Come, let’s blaspheme 148

Today, September 30, is Blasphemy Day.

This is from Wikipedia:

Blasphemy Rights Day International encourages individuals and groups to openly express their criticism of, or even disdain for, religion. It was founded in 2009 by the Center for Inquiry. A student contacted the Center for Inquiry in Amherst, New York to present the idea, which CFI then supported. Ronald Lindsay, president and CEO of the Center for Inquiry said regarding Blasphemy Day, “We think religious beliefs should be subject to examination and criticism just as political beliefs are, but we have a taboo on religion,” in an interview with CNN.

Events worldwide on the first annual Blasphemy Day in 2009 included an art exhibit in Washington, DC and a free speech festival in Los Angeles. …

Justin Trottier, a Toronto coordinator of Blasphemy Day [said]:  “We’re not seeking to offend, but if in the course of dialogue and debate, people become offended, that’s not an issue for us. There is no human right not to be offended.”

Anti-blasphemy laws exist throughout the world. In many parts of Europe and North America they have been overturned, although there are still anti-blasphemy laws in Austria, Denmark, Finland, Greece, Italy, Liechtenstein, Iceland, San Marino, Spain, and the UK. (The UK common law offences of blasphemy and blasphemous libel were abolished by the Criminal Justice and Immigration Act 2008 … The remaining law, Racial and Religious Hatred Act 2006, concerns inciting hatred against a person on the grounds of their religion.) There are also “religious insult” laws in 21 European nations.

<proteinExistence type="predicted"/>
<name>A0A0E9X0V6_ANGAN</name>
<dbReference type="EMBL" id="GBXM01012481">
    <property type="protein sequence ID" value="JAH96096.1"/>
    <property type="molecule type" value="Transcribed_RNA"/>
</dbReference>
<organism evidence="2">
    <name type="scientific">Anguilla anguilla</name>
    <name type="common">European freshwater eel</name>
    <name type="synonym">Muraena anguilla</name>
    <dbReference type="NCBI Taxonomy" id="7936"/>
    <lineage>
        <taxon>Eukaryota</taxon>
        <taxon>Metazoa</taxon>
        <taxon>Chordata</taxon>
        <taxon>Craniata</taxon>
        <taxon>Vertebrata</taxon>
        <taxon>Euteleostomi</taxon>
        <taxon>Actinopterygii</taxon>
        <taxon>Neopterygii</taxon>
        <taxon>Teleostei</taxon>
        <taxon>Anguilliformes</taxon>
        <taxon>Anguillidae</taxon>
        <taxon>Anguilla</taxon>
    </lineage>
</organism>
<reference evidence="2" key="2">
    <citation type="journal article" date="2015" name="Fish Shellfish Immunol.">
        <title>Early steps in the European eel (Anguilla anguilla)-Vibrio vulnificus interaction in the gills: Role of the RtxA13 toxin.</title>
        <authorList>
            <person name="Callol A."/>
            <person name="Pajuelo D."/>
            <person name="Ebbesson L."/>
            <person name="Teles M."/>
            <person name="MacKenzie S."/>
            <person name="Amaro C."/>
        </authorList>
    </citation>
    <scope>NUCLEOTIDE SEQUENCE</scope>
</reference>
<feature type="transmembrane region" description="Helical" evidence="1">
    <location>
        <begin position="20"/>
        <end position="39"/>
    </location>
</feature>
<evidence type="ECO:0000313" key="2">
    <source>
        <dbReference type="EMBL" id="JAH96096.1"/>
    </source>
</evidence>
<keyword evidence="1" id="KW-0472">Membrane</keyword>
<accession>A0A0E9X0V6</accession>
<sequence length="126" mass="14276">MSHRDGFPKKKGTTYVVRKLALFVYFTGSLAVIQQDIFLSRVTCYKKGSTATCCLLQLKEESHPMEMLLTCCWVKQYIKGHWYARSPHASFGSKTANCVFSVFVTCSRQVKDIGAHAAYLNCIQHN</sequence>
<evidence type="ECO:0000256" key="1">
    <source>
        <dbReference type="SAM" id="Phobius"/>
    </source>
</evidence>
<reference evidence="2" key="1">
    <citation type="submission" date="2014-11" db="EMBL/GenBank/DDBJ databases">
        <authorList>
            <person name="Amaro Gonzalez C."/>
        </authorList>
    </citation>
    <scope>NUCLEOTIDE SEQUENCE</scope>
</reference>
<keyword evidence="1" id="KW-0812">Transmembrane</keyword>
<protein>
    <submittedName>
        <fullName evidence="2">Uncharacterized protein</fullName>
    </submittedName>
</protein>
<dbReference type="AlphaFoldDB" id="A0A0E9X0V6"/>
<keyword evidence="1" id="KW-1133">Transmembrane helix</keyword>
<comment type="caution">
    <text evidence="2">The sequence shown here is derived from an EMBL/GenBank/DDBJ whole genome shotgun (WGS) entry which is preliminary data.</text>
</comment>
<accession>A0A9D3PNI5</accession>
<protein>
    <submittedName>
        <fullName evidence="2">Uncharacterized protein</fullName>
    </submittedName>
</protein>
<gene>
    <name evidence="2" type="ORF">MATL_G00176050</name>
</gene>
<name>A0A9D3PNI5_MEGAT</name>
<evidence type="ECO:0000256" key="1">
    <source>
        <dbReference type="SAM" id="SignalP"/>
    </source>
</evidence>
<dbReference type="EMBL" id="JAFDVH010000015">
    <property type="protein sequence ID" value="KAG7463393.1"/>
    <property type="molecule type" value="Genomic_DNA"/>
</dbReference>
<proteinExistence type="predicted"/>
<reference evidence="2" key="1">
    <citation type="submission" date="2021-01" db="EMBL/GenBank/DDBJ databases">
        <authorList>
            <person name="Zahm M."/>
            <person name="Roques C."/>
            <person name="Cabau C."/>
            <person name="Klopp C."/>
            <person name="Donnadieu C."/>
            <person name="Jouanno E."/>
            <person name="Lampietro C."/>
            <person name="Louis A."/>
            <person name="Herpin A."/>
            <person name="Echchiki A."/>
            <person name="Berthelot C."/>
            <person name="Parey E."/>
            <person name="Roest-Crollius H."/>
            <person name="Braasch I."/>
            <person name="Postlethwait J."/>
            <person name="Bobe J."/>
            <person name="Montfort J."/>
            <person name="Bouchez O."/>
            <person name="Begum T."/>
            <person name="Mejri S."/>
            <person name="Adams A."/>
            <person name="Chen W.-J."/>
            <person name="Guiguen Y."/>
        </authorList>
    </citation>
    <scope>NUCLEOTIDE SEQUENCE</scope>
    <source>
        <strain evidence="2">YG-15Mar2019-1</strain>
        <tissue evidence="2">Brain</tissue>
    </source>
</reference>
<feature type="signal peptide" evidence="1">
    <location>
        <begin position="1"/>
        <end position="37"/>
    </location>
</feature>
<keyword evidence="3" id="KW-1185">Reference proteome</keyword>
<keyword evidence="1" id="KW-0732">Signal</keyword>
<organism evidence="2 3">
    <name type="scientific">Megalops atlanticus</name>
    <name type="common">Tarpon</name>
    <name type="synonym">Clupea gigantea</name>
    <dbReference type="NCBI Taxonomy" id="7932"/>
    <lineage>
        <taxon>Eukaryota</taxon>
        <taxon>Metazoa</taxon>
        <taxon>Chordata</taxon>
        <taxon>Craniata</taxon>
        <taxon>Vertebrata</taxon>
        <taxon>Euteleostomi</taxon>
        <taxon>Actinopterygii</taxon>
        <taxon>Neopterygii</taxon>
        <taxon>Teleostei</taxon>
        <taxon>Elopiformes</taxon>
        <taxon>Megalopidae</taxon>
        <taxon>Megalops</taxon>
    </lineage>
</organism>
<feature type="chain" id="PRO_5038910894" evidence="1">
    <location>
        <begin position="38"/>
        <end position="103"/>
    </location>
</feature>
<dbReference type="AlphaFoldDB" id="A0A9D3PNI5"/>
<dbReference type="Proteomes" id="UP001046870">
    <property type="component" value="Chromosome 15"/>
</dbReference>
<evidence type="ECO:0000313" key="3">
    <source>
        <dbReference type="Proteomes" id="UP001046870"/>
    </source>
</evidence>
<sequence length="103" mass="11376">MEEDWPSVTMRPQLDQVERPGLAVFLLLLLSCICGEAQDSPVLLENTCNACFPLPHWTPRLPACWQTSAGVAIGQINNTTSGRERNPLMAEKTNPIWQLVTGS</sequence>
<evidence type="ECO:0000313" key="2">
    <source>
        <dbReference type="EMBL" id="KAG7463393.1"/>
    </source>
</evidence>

The Republic of Ireland passed the “Defamation Act 2009” in that year, which states in part, “A person who publishes or utters blasphemous matter shall be guilty of an offence and shall be liable upon conviction on indictment to a fine not exceeding €25,000.”

Twenty-five thousand Euros fine for “insulting” a fictitious being!

Finland has been the setting for a number of noteworthy blasphemy trials in the 2000s. The Finnish linguist, political blogger, Helsinki City Councillor and subsequent member of parliament Jussi Halla-aho was charged with “disturbing religious worship” because of internet posts in which he called Muhammad a pedophile. Hala-aho was fined €330.

The article 525 of the penal law in Spain considers “vilification” of religious “feelings”, “dogmas”, “beliefs” or “rituals”. This extension to “dogmas” and “beliefs” makes it very close to a blasphemy law in practice, depending on the interpretation of the judge.

In some countries, blasphemy is punishable by death, such as in Afghanistan, Pakistan, and Saudi Arabia.

Six US states (Massachusetts, Michigan, South Carolina, Oklahoma, Pennsylvania and Wyoming) still have anti-blasphemy laws on their books, although they are seldom enforced.

Origins:

Blasphemy Day is celebrated on September 30 to coincide with the anniversary of the publication of satirical drawings of Muhammad in one of Denmark’s newspapers, resulting in the Jyllands-Posten Muhammad cartoons controversy. Although the caricatures of Muhammad caused [only] some controversy within Denmark, especially among Muslims, it became a widespread furor after Muslim imams in several countries stirred up violent protests in which Nordic embassies were set on fire and over 100 people killed.

In the light of all which, it is plainly our duty to blaspheme. If it is blasphemous to deny the existence of God or gods, and/or to abominate religion per se as the worst affliction of suffering mankind after disease, we are enthusiastically playing our part today and every day.

 

(Hat-tip our Facebook commenter John Bobbitt)

Posted under Commentary, Religion general by Jillian Becker on Tuesday, September 30, 2014

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